Fairy tales take on different meanings for adults. Just think: what would it be like for Snow White to remember her adolescent years? Stories once innocuous can bring back eerie, unsettling memories, or so we learn through the mini-musical “The Goblin Market,” by Polly Pen and Peggy Harman, based on a Victorian children’s poem by Christina Rossetti and on stage courtesy of the New Hampshire Theatre Project through April 4.
The play follows two sisters, Laura (Heather Glenn Wixson) and Lizzie (Linette Strout Miles), as they drift back through memories of late childhood. The two, dressed in heavy Victorian mourning clothing upon their entrance, discard their bulky dresses and the weight of womanhood until they’re down to simple white bloomers, as free as the children they once were.
That freedom isn’t so simple. They’re children teetering on adulthood, and through song and verse, the two venture nightly into the goblin market, where luscious forbidden fruits are for sale. Lizzie turns away from temptation, but Laura cannot resist the offerings from the goblin men, and falls victim to their curse.
Though the play’s roots are Victorian, the subtext isn’t simply a warning about sex.
Director Danielle Howard primarily uses fabric-based props, creating a sensuality that resonates, but does not define Laura’s experience. The brightly colored scarves, juxtaposed against Meghann Beauchamp’s delicate white and gold set design, help develop a stark change in tone. Paired with the swift physical and mental decline of the cursed Laura, it’s easy to imagine a variety of real-life scenarios: sexual temptation, drug addiction, depression, or any all-consuming vice.
With their impeccable vocal talents and beautiful harmonies, Wixson and Miles are stunning. Accompanied by a small, talented string ensemble led by music director Peter Motson on keyboard, the musical component of “Goblin Market” is impressively on point. There is a subtle “Peter and the Wolf”-style mood created by the ensemble, and their efforts are all the more notable considering the musicians can’t see the actors.
Beauchamp’s lighting design also pairs with the music in ways that are, at times, transfixing, particularly during scenes with the goblins — they’re invisible to the audience, and the eerie lighting and use of rhythmic drumming create a sense of dangerous magic. The lighting also works with the seemingly simple, yet very detailed costume design by Jeanné McCartin that transforms a healthy young Laura into an aging, desiccated corpse.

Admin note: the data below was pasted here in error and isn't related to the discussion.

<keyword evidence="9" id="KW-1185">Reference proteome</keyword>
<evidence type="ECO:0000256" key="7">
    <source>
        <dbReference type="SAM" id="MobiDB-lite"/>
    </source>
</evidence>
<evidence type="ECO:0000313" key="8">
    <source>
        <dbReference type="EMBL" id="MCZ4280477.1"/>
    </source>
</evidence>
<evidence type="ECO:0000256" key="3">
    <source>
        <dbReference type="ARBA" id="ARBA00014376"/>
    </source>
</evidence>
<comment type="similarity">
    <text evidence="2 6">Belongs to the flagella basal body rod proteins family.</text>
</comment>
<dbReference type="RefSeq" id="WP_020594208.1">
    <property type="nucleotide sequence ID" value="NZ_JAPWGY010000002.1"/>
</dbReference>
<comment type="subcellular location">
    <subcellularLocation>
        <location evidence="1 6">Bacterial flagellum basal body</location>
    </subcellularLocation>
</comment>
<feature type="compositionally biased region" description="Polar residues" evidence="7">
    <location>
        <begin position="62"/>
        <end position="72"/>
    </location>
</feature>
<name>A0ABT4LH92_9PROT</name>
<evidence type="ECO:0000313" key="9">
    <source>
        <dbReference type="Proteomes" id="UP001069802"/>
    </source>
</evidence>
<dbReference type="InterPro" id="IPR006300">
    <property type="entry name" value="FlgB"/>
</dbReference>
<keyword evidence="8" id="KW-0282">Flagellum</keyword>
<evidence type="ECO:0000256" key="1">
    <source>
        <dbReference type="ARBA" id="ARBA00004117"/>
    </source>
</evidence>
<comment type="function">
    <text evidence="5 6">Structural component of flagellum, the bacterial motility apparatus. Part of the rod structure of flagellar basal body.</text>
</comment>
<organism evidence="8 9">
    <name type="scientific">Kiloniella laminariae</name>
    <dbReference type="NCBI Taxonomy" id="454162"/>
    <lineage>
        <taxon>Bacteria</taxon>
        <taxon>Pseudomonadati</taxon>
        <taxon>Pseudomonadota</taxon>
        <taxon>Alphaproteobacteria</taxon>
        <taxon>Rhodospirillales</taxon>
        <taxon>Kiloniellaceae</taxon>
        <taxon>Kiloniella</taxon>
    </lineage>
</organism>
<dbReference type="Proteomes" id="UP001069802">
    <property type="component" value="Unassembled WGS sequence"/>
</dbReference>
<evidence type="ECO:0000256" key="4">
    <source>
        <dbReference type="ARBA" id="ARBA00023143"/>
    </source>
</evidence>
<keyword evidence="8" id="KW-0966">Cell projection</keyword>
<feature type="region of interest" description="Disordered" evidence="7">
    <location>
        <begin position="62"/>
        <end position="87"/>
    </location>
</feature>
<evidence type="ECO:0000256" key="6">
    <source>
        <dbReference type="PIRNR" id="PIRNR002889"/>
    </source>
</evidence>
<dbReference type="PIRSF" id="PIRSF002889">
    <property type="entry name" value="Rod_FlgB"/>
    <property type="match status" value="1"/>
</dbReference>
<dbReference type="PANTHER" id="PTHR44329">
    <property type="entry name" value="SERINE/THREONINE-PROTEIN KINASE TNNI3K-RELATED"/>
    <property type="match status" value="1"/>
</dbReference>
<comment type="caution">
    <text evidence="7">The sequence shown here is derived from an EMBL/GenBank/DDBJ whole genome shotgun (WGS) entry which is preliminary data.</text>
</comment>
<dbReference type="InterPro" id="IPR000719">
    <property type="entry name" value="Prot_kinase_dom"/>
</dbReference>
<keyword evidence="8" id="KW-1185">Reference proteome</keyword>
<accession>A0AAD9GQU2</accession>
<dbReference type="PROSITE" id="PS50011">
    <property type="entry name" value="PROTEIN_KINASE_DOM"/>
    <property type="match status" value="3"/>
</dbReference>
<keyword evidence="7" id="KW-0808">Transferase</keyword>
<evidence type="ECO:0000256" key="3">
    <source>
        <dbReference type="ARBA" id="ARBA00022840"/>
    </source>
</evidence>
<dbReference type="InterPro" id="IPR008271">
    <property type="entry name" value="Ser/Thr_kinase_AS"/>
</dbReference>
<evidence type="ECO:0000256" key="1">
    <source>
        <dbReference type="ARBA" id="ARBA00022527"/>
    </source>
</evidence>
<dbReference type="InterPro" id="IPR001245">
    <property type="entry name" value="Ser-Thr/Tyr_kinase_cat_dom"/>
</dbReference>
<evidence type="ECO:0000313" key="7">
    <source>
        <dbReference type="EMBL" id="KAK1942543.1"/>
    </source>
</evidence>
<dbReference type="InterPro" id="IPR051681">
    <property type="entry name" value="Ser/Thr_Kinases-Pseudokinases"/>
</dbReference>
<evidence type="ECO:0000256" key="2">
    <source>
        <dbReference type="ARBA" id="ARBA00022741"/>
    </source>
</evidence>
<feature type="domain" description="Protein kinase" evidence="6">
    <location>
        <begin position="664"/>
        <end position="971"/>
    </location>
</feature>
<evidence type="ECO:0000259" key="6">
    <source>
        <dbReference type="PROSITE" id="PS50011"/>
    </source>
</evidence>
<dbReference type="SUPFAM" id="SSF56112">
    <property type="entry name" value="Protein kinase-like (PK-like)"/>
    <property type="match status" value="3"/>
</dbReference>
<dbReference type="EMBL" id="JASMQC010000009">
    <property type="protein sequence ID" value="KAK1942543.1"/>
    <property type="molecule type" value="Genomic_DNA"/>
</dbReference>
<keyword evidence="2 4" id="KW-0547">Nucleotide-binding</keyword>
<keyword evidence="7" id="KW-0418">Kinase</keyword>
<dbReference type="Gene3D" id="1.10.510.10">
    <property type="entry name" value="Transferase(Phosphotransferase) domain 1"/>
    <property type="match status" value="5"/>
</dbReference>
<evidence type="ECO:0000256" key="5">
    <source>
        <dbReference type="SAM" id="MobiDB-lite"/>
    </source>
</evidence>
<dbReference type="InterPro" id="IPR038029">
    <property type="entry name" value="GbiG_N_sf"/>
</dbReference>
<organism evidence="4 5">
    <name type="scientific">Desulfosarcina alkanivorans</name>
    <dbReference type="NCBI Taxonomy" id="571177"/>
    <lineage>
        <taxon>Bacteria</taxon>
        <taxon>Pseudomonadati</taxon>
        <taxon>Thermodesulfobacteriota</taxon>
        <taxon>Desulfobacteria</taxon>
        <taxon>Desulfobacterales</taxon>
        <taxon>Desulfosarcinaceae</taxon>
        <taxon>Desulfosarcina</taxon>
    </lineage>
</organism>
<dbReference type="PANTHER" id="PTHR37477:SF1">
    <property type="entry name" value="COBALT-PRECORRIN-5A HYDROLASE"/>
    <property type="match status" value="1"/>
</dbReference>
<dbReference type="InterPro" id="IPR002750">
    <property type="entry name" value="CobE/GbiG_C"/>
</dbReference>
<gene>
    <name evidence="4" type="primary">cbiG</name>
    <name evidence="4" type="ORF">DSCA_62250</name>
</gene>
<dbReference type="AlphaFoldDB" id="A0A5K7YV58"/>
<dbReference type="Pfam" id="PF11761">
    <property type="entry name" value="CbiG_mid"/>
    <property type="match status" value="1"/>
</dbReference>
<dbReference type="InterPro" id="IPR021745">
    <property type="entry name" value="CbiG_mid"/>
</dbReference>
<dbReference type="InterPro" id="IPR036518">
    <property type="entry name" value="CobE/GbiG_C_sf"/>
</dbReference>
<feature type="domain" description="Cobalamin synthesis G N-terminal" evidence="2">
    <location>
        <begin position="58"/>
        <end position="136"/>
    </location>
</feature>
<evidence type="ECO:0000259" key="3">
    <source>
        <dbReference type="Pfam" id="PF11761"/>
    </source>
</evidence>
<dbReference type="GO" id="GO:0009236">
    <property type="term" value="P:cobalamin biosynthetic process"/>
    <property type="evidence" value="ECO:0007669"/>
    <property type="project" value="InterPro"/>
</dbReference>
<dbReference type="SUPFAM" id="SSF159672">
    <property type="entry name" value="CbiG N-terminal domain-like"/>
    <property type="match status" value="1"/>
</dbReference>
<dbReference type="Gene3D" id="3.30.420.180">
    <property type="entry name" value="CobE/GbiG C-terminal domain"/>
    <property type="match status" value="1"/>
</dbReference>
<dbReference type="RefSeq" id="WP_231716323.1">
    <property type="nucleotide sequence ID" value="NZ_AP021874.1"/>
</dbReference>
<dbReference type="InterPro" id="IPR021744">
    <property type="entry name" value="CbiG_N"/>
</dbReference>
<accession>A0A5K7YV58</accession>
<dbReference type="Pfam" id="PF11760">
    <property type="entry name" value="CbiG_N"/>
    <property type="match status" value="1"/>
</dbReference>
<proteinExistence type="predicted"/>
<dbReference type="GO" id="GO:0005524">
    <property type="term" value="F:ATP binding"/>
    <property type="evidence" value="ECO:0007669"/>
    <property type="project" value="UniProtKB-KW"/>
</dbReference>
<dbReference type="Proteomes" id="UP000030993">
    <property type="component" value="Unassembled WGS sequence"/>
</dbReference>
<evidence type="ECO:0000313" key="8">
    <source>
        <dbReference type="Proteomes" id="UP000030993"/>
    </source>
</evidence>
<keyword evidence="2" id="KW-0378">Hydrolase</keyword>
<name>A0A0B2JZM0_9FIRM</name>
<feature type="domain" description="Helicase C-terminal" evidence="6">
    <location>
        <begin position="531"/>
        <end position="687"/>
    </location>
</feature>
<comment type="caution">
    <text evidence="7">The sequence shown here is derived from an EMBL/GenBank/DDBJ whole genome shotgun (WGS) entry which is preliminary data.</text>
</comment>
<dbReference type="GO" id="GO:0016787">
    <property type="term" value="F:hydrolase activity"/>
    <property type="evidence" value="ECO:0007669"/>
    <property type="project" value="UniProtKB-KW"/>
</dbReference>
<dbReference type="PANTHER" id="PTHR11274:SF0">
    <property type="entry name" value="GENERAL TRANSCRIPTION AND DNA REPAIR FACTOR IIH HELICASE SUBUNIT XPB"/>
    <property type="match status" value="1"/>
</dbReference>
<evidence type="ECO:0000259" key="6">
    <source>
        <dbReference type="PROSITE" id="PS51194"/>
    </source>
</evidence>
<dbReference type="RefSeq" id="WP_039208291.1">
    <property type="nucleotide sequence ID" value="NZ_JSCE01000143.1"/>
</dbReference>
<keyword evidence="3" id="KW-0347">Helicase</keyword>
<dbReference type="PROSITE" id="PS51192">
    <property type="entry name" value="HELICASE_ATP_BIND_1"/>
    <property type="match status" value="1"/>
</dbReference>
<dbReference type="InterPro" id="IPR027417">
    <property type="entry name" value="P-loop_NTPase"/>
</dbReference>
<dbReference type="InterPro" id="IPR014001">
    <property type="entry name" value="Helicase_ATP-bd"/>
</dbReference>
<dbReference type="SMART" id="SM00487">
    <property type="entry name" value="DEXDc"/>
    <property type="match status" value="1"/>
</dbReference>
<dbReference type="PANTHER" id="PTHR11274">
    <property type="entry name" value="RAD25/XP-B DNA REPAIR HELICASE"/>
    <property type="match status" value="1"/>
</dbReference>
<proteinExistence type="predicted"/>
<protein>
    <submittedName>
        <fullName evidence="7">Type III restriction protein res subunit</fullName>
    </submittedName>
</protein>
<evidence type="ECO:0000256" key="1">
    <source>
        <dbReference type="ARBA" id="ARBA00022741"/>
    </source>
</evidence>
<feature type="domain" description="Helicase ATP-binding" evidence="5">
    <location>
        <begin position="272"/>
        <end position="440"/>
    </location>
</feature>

The costumes in “Goblin Market” are particularly interesting. At first glance, they appear plain, almost without thought. But look closer and it’s clear how much character detail they convey. Lizzie, ever vigilant against temptation, is dressed entirely in white and cream colors, while Laura has an almost imperceptible green ribbon woven through her blouse. As the play comes to a close, the costumes become characters of their own.
As Laura and, briefly, the goblins, Wixson transforms beautifully throughout the play, from an adult to an energetic child and beyond. Wixson’s portrayal of the ecstasy that comes with gorging on the forbidden fruit is captivating. She uses her whole body, especially her face, to convey so much beyond what’s included in the dialogue.
Miles does not disappoint as Lizzie. While her performance is more stolid, Lizzie is the anchor to Laura’s wandering spirit. Miles stays true to this role, and navigates her character’s changes with the same impressive ease as Wixson.
It is impossible to ignore the religious influence in “Goblin Market,” namely the fallibility that comes with giving in to forbidden temptations. Lizzie’s eventual sacrifice is Christ-like. But the story deviates from traditional Christian themes by positing that women and sisters can be saviors to one another and don’t need male intervention. “Goblin Market” is beautiful, but it’s not easy. Like a good fairy tale, under its airy surface are hidden depths worth exploring.
New Hampshire Theatre Project performs “Goblin Market” through April 4, with shows on Fridays and Saturdays at 8 p.m. and Sundays at 2 p.m. at West End Studio Theatre, 959 Islington St., Portsmouth. Tickets are $26, available at 603-431-6644 ext. 5 or nhtheatreproject.org.